Gosh darn it.
My daughter’s 4th birthday is just around the bend, so yesterday I walked to the mailbox in the sweltering Calgary heat to see if any goodies had arrived from the east coast. I hadn’t picked up the mail in a while and wasn’t surprised to see that the box was stuffed to the brim.
I flipped through the pink birthday cards, glossy flyers and utility statements until I came across an envelope with a familiar logo and return address. It was a thin, clinical-looking letter addressed to moi, from a publisher who must have just received my manuscript two weeks ago. I didn’t have to open it to know what it said inside. (But of course I did open it there on the sidewalk, in the suffocating heat, while my heart, hopes and dreams melted out of my body and onto the simmering concrete below.)
I absolutely knew that the chances of my children’s poetry collection being picked up by a publisher was teeny, tiny, don’t-get-your-hopes-up small. The publisher I sent it to produces just a few (wonderful) picture books a year, most of which are solicited and not from the slush pile. I knew that practically nobody gets lucky on his or her first try. I knew that practically no publisher is looking for a children’s poetry collection. I knew this. But I didn’t know the sting of rejection would come so soon. I thought I had six weeks, at minimum, to live in my fantasy world of what if? And the truth is, there was a part of me that really, really believed this might happen. I knew it was unlikely, but reading, “Unfortunately, I have decided to decline your submission…” in the glaring mid-day sun was deeply, deeply disappointing.
My husband, bless him, felt immediately called into action. He asked, so what’s our game plan? I said I didn’t have a game plan, aside from eating this entire can of Pringles while I wallow in the closet. My old game plan was to be one in a million and triumph against all odds with little to no effort or rejection, but it’s becoming increasingly clear to me that I have to shift my tactics.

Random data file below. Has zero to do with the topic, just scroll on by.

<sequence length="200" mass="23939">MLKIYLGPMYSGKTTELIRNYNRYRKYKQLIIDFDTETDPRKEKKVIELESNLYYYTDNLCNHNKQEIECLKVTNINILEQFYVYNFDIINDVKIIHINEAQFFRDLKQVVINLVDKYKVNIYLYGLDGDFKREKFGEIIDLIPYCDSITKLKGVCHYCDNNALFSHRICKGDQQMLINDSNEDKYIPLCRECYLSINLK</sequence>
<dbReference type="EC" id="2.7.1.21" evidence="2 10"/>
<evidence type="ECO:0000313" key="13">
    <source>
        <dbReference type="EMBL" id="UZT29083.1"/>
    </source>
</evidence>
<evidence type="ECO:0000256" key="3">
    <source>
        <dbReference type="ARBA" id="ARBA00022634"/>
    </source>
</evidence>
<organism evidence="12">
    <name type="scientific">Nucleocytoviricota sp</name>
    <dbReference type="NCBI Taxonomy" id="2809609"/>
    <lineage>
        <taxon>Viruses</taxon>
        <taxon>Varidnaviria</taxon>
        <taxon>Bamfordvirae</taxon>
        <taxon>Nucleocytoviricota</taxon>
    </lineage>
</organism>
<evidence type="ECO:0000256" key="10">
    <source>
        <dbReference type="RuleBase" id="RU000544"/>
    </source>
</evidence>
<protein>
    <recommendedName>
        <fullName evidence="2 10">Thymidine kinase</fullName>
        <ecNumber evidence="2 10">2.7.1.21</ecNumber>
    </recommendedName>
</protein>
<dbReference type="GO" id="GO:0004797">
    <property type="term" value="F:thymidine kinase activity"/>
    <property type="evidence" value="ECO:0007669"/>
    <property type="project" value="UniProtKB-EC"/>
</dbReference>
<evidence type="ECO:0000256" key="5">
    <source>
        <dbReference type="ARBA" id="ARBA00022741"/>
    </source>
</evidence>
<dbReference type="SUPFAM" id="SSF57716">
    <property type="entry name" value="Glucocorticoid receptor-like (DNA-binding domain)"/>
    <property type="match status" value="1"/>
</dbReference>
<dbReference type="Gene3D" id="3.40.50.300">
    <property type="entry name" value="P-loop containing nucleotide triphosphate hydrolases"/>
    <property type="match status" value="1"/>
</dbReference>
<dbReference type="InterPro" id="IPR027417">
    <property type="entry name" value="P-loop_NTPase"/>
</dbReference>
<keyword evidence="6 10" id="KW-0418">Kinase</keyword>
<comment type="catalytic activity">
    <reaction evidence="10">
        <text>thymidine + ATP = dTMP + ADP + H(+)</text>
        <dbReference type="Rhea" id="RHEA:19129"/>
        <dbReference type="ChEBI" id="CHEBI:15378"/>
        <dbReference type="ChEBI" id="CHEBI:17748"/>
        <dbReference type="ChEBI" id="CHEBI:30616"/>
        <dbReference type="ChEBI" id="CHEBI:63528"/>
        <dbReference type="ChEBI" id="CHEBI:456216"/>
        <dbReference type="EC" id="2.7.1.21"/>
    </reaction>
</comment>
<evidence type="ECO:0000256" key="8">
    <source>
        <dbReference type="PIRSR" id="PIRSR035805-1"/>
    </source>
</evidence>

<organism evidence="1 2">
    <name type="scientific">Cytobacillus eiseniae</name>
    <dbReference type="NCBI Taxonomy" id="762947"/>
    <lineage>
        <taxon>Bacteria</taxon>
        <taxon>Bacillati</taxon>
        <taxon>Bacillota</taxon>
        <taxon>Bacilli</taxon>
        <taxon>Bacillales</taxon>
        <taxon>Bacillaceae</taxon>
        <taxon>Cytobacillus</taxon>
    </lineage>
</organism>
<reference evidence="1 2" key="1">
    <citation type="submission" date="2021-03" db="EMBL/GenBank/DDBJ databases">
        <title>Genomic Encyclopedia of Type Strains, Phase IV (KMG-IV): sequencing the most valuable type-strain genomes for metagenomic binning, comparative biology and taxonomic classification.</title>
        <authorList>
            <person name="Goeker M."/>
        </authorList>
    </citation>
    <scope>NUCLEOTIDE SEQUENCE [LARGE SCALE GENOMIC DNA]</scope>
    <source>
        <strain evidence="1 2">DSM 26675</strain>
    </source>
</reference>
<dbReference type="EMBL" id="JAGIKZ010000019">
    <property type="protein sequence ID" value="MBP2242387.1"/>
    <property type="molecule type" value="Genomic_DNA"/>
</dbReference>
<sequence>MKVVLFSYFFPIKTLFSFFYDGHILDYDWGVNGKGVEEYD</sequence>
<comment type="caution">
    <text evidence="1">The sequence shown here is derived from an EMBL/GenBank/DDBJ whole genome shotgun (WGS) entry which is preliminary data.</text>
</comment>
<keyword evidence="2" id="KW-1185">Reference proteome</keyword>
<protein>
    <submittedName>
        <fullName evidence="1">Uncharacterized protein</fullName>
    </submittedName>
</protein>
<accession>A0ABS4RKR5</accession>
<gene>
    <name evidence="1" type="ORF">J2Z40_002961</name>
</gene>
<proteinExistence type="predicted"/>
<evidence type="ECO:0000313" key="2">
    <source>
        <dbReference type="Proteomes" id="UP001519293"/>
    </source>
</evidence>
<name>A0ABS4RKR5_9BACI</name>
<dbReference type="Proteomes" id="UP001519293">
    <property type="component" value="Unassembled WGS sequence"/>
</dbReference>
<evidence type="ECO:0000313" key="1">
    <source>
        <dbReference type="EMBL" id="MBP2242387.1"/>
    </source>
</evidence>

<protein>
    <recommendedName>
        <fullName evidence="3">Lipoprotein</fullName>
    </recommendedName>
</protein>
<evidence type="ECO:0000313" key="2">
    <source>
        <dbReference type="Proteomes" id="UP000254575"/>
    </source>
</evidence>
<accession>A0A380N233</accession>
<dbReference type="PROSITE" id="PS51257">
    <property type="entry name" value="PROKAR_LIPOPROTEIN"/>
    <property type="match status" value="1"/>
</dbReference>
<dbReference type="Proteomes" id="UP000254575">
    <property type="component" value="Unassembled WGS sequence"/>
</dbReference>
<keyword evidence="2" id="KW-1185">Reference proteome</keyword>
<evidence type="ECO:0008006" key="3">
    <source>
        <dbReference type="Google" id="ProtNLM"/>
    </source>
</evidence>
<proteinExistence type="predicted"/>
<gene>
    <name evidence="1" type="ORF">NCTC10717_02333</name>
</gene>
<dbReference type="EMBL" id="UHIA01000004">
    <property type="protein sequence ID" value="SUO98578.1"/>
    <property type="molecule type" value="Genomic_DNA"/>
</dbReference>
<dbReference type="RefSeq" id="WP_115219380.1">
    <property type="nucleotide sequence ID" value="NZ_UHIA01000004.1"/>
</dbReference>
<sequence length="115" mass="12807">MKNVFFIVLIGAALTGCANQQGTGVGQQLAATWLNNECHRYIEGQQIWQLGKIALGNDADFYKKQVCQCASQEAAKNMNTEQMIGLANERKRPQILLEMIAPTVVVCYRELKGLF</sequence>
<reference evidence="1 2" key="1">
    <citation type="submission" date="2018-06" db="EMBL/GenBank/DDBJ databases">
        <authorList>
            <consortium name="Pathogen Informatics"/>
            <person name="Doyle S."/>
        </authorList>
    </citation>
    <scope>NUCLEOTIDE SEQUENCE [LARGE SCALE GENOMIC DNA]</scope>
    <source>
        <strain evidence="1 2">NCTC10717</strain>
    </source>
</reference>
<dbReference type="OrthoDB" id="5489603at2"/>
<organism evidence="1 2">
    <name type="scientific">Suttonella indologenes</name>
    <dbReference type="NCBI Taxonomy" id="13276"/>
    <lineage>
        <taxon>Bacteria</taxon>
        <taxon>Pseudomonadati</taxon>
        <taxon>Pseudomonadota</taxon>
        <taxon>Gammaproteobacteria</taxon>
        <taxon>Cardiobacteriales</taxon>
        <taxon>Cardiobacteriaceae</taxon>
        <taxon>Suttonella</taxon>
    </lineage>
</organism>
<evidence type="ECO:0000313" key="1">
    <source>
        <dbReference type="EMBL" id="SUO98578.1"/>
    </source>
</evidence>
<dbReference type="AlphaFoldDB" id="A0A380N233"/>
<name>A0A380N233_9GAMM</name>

Since submitting that first manuscript, I started focusing on another project. I was working on it all week while taking a writing boot camp from a group of literary agents. For kicks, I asked one of the agents if there was a market for children’s poetry collections. Her response was the polite version of ummmmm… no. That doesn’t mean you give up, but as I learn more about this elusive industry, I begin to understand that writing well isn’t always enough. You need to know the market but be ahead of the trends, you need to fit the bill but still stand out, and you need to keep trying, trying, trying. Plus you have to write well.
Talent is common, but tenacity is what sets success apart. This is the message you get over and over again in the pursuit of something big. I’m not sure if I have tenacity. Mainly because I’m too lazy to go look up its definition. (Is it like elasticity? Like, after three pregnancies my abs have lost all tenacity? Although this would imply they had some tenacity in the first place.)
Of course I know what it is, and of course I’m willing to work hard. In fact, I’m eager to work hard. I know this writing gig is a long road. And I know for sure that it’s the road for me, in some form or another.
My letter of rejection is now pinned to the cork board above my desk next to some pictures of my kids and a very loaded July calendar. The letter was neatly typed and spaced. In the corner, the editor included a short hand-written note. She invited me to try again with something that better fits their publishing bill.
Well, I guess now my game plan is to do just that.